“I can’t breathe”—sharpied on NBA players’ sneakers, graffitied on highway underpasses, and repeated among the last words of police brutality victims—has become one of the most recognizable slogans of the Black Lives Matter movement. But those three words don’t just point to police violence. They also speak to other silent and often unseen killers, like pollution and poverty.
Across the country, pollution and poverty are disproportionately killing Black people, Indigenous peoples, and people of color. In recent months, many Americans have begun to come to terms with racism in law enforcement agencies. Far fewer have learned about how racism affects the air we breathe, the water we drink, the land we live upon, and the perils we face on a warming planet.
Most passive observers of environmental pollution and racial injustice might not be accustomed to seeing those two ideas together. However, “environmental justice”—the idea that environmental benefits and burdens are distributed unequally throughout society, often along racial, gender, and class lines—deeply shapes communities across the country. This concept has its own movement, the environmental justice movement, which primarily emerged out of the struggle for civil rights and the research of Dr. Robert Bullard, whose pioneering work showed how pollution maps onto racial divisions.
A self-described “accidental environmentalist,” Bullard is now focused on preparing the next generation of Black leaders. Here he talks to VICE World News about how his wife drafted him into the movement, how far the movement’s come and where he sees it going, and what environmental justice activists should demand from the Biden administration.
VICE WORLD NEWS: How did you get involved in the environmental justice movement?
Robert Bullard: I was in Houston, working as a sociologist and my wife, Linda McKeever Bullard, was an attorney. One day she came home and said, ‘Bob, I just sued the state of Texas’—the state was considering giving a permit for a landfill to be built in this Black neighborhood in Houston. I said, ‘Technically you sued my employer,’ because I worked for a state university.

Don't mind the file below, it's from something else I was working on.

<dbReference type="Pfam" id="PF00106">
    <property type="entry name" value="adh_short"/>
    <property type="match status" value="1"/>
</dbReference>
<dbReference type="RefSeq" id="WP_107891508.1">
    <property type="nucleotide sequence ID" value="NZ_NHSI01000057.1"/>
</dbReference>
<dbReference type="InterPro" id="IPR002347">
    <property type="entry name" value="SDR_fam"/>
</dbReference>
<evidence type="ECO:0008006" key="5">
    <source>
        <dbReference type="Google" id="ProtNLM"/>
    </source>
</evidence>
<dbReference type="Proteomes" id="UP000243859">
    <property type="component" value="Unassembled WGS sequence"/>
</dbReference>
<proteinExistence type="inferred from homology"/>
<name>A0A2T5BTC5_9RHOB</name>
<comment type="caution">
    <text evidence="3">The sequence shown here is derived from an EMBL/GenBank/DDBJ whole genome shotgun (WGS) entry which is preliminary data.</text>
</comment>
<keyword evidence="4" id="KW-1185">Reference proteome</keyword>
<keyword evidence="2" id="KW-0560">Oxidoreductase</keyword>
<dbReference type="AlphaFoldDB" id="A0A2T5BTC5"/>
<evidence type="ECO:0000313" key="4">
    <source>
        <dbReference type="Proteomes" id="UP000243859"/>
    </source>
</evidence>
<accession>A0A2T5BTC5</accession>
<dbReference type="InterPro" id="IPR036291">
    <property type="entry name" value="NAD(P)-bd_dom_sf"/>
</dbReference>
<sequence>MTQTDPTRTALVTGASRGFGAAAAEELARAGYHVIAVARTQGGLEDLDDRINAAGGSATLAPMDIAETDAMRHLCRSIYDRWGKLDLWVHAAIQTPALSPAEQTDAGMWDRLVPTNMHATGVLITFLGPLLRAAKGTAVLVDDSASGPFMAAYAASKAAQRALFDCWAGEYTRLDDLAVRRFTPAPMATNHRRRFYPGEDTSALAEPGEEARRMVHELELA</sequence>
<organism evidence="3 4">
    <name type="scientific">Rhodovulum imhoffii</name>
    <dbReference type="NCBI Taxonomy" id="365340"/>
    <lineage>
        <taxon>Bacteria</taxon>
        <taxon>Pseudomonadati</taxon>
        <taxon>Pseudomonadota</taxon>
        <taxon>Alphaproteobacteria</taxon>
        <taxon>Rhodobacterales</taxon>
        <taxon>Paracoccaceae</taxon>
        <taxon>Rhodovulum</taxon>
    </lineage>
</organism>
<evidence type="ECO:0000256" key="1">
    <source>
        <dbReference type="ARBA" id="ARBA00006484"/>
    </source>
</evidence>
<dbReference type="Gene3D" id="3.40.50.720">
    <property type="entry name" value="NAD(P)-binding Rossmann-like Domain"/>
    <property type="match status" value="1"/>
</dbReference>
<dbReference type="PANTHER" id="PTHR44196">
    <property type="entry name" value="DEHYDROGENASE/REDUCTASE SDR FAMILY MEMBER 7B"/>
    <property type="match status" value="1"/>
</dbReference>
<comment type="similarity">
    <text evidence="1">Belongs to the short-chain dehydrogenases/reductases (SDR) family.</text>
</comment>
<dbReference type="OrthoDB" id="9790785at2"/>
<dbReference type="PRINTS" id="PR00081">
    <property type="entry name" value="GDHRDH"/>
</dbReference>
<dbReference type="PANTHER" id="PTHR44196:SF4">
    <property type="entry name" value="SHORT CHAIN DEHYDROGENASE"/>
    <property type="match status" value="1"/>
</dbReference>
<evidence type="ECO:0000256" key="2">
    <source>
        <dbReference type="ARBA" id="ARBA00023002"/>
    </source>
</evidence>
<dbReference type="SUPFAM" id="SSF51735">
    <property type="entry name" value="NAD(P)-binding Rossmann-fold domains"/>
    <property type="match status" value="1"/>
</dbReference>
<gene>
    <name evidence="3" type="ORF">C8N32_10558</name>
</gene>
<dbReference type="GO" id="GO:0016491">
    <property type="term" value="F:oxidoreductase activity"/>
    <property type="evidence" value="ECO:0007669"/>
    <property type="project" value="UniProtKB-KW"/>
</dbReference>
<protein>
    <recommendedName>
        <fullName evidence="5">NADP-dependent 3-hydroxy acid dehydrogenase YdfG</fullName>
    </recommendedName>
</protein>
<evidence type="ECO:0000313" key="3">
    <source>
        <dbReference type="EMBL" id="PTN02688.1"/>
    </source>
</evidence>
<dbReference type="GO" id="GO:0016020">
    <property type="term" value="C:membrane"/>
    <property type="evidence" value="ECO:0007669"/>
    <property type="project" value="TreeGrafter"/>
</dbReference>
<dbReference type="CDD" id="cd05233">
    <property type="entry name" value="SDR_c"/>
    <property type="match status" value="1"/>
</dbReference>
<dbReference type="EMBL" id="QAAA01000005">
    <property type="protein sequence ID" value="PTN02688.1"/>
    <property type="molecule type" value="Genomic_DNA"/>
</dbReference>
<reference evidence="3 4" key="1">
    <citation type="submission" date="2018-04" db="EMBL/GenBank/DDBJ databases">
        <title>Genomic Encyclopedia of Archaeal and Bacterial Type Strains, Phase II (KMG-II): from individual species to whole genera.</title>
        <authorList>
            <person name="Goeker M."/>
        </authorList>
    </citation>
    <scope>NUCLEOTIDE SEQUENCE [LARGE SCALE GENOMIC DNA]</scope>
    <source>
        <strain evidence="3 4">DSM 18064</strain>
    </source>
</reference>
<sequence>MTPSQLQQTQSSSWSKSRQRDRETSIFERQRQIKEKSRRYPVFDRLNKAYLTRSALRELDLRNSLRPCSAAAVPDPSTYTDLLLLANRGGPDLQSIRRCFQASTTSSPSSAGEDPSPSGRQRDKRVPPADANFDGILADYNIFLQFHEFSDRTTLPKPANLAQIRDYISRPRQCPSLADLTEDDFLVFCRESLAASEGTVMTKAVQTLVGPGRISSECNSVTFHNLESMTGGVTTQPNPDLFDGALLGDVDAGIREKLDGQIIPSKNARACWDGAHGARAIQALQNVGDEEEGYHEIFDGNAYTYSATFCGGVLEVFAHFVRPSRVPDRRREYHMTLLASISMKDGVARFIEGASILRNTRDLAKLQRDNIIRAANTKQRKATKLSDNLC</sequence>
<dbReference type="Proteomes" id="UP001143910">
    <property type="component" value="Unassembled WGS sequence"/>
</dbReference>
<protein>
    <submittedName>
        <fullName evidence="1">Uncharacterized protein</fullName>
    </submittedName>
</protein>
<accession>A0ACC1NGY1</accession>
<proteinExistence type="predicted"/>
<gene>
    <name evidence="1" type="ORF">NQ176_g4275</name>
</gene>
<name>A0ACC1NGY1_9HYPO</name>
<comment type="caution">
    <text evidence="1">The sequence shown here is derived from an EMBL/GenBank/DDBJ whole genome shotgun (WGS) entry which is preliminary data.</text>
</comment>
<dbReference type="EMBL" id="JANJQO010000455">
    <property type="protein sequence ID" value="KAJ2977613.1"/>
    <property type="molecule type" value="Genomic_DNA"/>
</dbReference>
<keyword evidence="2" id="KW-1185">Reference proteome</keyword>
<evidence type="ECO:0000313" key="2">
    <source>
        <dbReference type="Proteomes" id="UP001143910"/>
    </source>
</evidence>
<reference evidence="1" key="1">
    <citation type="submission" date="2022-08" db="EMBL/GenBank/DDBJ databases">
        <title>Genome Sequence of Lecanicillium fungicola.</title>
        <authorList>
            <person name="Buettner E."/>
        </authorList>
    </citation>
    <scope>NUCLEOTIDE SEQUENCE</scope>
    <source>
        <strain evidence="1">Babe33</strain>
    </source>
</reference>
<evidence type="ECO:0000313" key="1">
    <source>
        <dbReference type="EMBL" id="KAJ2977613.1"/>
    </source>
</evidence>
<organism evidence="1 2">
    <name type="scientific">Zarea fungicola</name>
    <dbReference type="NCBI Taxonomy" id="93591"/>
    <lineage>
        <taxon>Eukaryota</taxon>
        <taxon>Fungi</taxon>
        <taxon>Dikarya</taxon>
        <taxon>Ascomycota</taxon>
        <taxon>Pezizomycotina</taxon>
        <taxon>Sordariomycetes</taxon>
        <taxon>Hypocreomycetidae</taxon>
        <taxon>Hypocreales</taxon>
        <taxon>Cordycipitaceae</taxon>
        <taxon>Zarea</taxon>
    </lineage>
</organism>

She needed someone to collect data for the lawsuit. I recruited students in my research methods class and I designed and conducted a study. This was before GIS mapping, before Google, before laptops—and long before there was a concept called ‘environmental justice’—in 1979.
The study showed that from the 1920s up to 1978, 82 percent of all the garbage dumped in Houston was dumped in Black neighborhoods even though Black people made up only 25 percent of the population.
That was an aha moment. We went to court and lost, but the data was so overwhelming. It was happening all over, but it had never been legally challenged in terms of civil rights. My wife developed a legal theory that this was a form of discrimination based on Jim Crow segregation.
I expanded the study to include other communities in the South and in 1990 I published the first environmental justice book in the United States, Dumping in Dixie: Race, Class, and Environmental Quality.
So, I would consider myself an accidental environmentalist. It wasn’t something I planned. I tell people I was drafted two times in my life—the first when I was drafted to the Marine Corps and later when my wife drafted me to do this case.